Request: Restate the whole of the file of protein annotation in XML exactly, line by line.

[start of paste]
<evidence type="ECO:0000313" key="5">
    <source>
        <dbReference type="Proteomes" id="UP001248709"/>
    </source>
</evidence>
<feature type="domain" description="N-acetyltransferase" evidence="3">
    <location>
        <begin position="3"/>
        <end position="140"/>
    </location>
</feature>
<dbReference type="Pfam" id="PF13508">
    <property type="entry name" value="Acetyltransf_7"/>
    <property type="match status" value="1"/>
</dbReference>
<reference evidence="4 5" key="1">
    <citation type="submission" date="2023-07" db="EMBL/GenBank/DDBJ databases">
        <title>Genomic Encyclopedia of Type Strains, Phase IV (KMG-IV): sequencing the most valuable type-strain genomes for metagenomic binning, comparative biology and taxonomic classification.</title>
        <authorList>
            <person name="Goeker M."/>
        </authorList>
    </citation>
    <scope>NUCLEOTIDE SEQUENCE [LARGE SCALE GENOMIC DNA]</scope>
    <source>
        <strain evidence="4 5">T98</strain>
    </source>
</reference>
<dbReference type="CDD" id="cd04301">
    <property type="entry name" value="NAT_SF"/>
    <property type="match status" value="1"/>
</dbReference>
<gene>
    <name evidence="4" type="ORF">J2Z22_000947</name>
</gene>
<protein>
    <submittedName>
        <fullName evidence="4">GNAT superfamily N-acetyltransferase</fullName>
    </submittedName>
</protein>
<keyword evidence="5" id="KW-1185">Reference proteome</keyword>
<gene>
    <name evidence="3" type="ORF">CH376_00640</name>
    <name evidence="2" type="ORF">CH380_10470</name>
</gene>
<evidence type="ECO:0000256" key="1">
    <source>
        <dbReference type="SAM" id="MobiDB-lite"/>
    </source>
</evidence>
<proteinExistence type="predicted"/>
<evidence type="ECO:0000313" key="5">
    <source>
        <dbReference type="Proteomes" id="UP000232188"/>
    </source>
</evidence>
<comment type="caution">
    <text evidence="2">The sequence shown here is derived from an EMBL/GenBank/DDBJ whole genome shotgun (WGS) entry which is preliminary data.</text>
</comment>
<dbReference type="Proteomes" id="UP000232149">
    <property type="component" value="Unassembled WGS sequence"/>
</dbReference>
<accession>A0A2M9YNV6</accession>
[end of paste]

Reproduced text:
<evidence type="ECO:0000313" key="5">
    <source>
        <dbReference type="Proteomes" id="UP001248709"/>
    </source>
</evidence>
<feature type="domain" description="N-acetyltransferase" evidence="3">
    <location>
        <begin position="3"/>
        <end position="140"/>
    </location>
</feature>
<dbReference type="Pfam" id="PF13508">
    <property type="entry name" value="Acetyltransf_7"/>
    <property type="match status" value="1"/>
</dbReference>
<reference evidence="4 5" key="1">
    <citation type="submission" date="2023-07" db="EMBL/GenBank/DDBJ databases">
        <title>Genomic Encyclopedia of Type Strains, Phase IV (KMG-IV): sequencing the most valuable type-strain genomes for metagenomic binning, comparative biology and taxonomic classification.</title>
        <authorList>
            <person name="Goeker M."/>
        </authorList>
    </citation>
    <scope>NUCLEOTIDE SEQUENCE [LARGE SCALE GENOMIC DNA]</scope>
    <source>
        <strain evidence="4 5">T98</strain>
    </source>
</reference>
<dbReference type="CDD" id="cd04301">
    <property type="entry name" value="NAT_SF"/>
    <property type="match status" value="1"/>
</dbReference>
<gene>
    <name evidence="4" type="ORF">J2Z22_000947</name>
</gene>
<protein>
    <submittedName>
        <fullName evidence="4">GNAT superfamily N-acetyltransferase</fullName>
    </submittedName>
</protein>
<keyword evidence="5" id="KW-1185">Reference proteome</keyword>
<gene>
    <name evidence="3" type="ORF">CH376_00640</name>
    <name evidence="2" type="ORF">CH380_10470</name>
</gene>
<evidence type="ECO:0000256" key="1">
    <source>
        <dbReference type="SAM" id="MobiDB-lite"/>
    </source>
</evidence>
<proteinExistence type="predicted"/>
<evidence type="ECO:0000313" key="5">
    <source>
        <dbReference type="Proteomes" id="UP000232188"/>
    </source>
</evidence>
<comment type="caution">
    <text evidence="2">The sequence shown here is derived from an EMBL/GenBank/DDBJ whole genome shotgun (WGS) entry which is preliminary data.</text>
</comment>
<dbReference type="Proteomes" id="UP000232149">
    <property type="component" value="Unassembled WGS sequence"/>
</dbReference>
<accession>A0A2M9YNV6</accession>